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“The Sands”, by Terry Riley.

The Cleveland Museum of Art houses the longest-running concert series of any museum in North America and, consequently, an extraordinary archive of recordings of these performances, which, since the 1918 appearance of the New York Philharmonic, exceeds five thousand concerts over its first century of existence.

In September 2021, the Cleveland Museum of Art launched its Recorded Archive Editions label and began releasing several works from its extensive archive of recordings, which are available through major digital platforms such as Spotify, Apple Music and Amazon. Today you can listen to The Sands, a work by Terry Riley composed in 1991, which was performed by the Calder Quartet and the Cleveland Orchestra, conducted by James Feddeck, in May 2013 at the Cleveland Museum of Art’s Gartner Auditorium, as part of the programme of events commemorating the institution’s first centenary.

The half-hour The Sands is a concerto for string quartet and small orchestra, commissioned by the Salzburg Festival and premiered in 1991 by the Kronos Quartet and the Deutsche Kammerphilharmonie Frankfurt, conducted by Dennis Russell Davies. About its creation, Riley explained at the time that it was his response to the Gulf War and the shock it generated. “I don’t believe that going to war ever solves our disputes –wrote years later–. Especially, in these times when it is mostly rich aging white men who send tender young lives into the slaughter. We no longer live in the age of heroic leaders who fearlessly led the charge down the slopes of battle. Instead we have the chickenhawks in their protected war rooms pressing the buttons causing mutilation, mental illness, and death on all sides. With the bombing of Iraq, I had a premonition that we would be at war in the Middle East for years. Unfortunately, that is what has played out and it has gotten worse. The launching of the war over 20 years ago brought on a saddening mental state that I was only able to alleviate with music. Since I spontaneously improvised this music, I feel it is very close to the emotional state and sense of dread I was experiencing at the time. I could not have foreseen how brutally this would be played out in the succeeding administrations, especially of Cheney and Bush the Lesser, acknowledged war criminals who still walk free.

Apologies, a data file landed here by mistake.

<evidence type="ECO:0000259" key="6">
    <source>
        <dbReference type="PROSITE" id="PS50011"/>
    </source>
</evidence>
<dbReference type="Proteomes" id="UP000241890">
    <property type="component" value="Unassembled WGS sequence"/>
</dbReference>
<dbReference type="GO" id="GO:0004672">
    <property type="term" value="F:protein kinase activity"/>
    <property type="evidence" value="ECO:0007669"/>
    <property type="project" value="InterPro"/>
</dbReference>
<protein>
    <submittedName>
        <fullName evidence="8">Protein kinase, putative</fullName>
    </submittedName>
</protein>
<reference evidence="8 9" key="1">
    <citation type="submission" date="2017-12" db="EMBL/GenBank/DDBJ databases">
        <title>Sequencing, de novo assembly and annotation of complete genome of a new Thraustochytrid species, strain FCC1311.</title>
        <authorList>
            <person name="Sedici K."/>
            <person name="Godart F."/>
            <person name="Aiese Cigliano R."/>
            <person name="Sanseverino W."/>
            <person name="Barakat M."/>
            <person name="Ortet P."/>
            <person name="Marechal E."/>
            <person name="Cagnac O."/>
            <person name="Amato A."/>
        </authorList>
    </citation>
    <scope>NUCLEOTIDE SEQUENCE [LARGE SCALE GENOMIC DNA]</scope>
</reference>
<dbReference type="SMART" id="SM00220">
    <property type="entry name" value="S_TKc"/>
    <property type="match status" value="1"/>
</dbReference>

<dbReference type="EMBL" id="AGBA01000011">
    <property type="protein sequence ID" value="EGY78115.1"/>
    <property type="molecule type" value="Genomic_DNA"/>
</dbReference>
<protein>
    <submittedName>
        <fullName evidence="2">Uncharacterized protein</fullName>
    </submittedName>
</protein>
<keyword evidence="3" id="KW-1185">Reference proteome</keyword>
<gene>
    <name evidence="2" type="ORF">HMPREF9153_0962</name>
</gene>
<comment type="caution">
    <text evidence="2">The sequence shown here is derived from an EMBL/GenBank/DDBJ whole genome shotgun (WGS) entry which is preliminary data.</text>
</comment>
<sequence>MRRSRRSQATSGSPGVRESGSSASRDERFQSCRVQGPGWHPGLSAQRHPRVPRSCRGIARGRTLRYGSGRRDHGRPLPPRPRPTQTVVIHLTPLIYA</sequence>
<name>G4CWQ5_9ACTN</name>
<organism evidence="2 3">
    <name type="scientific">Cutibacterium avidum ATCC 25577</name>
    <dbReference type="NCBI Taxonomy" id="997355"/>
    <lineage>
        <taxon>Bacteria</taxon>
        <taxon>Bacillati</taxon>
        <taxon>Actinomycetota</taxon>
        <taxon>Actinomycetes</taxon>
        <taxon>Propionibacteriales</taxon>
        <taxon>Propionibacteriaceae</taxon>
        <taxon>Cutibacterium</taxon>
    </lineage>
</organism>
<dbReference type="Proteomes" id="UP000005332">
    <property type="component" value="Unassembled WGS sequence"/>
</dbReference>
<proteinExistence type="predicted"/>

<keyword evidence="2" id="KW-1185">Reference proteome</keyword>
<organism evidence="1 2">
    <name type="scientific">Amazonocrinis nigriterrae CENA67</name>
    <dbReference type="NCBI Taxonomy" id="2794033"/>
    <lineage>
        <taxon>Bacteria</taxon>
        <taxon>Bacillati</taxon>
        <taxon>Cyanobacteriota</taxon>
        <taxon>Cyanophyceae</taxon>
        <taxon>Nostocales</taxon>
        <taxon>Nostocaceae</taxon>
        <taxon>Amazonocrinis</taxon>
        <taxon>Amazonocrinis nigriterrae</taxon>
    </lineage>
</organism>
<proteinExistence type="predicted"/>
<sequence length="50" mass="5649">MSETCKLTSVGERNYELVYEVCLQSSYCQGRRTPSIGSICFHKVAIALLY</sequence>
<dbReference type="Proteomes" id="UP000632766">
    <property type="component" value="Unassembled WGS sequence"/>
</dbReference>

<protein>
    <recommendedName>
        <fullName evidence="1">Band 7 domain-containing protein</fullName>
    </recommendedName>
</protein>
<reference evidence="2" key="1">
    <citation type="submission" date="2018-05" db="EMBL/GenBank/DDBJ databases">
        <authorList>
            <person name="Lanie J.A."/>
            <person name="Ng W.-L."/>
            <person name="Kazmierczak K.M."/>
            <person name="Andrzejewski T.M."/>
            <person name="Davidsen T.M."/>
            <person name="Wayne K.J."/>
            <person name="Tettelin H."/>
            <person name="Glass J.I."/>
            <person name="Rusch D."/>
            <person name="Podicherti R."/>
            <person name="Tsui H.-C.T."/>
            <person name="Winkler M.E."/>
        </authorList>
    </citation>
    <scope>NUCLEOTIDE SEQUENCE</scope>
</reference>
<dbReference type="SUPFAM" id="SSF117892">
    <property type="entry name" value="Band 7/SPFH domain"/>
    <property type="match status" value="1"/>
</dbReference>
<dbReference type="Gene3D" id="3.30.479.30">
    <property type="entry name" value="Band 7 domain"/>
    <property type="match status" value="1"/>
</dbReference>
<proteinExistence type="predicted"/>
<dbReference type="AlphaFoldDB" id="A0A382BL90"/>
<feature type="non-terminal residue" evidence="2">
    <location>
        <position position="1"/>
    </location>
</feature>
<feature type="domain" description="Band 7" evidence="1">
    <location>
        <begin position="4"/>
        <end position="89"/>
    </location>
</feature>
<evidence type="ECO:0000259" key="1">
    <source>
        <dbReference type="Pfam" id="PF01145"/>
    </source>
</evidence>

I offer this not as a political diatribe but to share the background and my concerns leading to the creation of first movement of The Sands [which is also entitled The Sands].
“Then spent months transcribing and arranging and recomposing sections into a structure with two alternating contrasting thematic areas –he continued–. There follows three other unrelated movements that are seamlessly connected to compromise a string quartet concerto of 30 minutes. The quartet is the driving force of the first movement, and its energetic opening theme is propelled into existence by the soloists and then taken up by the orchestra.
The first movement is written for strings and timpani and alternates between somewhat anguished, insistent Middle Eastern motives and scales with areas of peaceful C Lydian passages. A kind of metaphor for what the people of a small Middle Eastern country might be feeling when under a savage air attack from the world’s mightiest military. First the explosions, and then the eerie silence.
The work then moves away from the battlefield as it moves on to Mirage [the second movement] where the woodwinds enter for the first time. Their sinuous lines set into a dialogue with the quartet, has more the effect of a desert breeze that dispels the energy of the opening. Without a break, Rubberlady’s Theme Music [the tirad movement] opens with a poignant cello solo played over a slow moving foxtrot with pizzicato strings. It has a bizarrely circus like atmosphere inspired by my years in France playing piano on the Strategic Air Command bases for circus acts. Rubberlady’s Theme Music then elides into the final movement, Ebony Horns, which is an elaboration of a chart which I had composed for my small performance and improvisation ensemble, Khayal, and is propelled by a 6/8 hemiola rhythm from Ghana (kray kray tiri kray ka tay) suggested to me by the wonderful drummer, George Marsh. If The Sands is a brooding reflection on war and its violence, Ebony Horns is an affirmation of irrepressible human spirit, compassion and love, ignited by a celebration of singing and dancing on this mysterious planet”.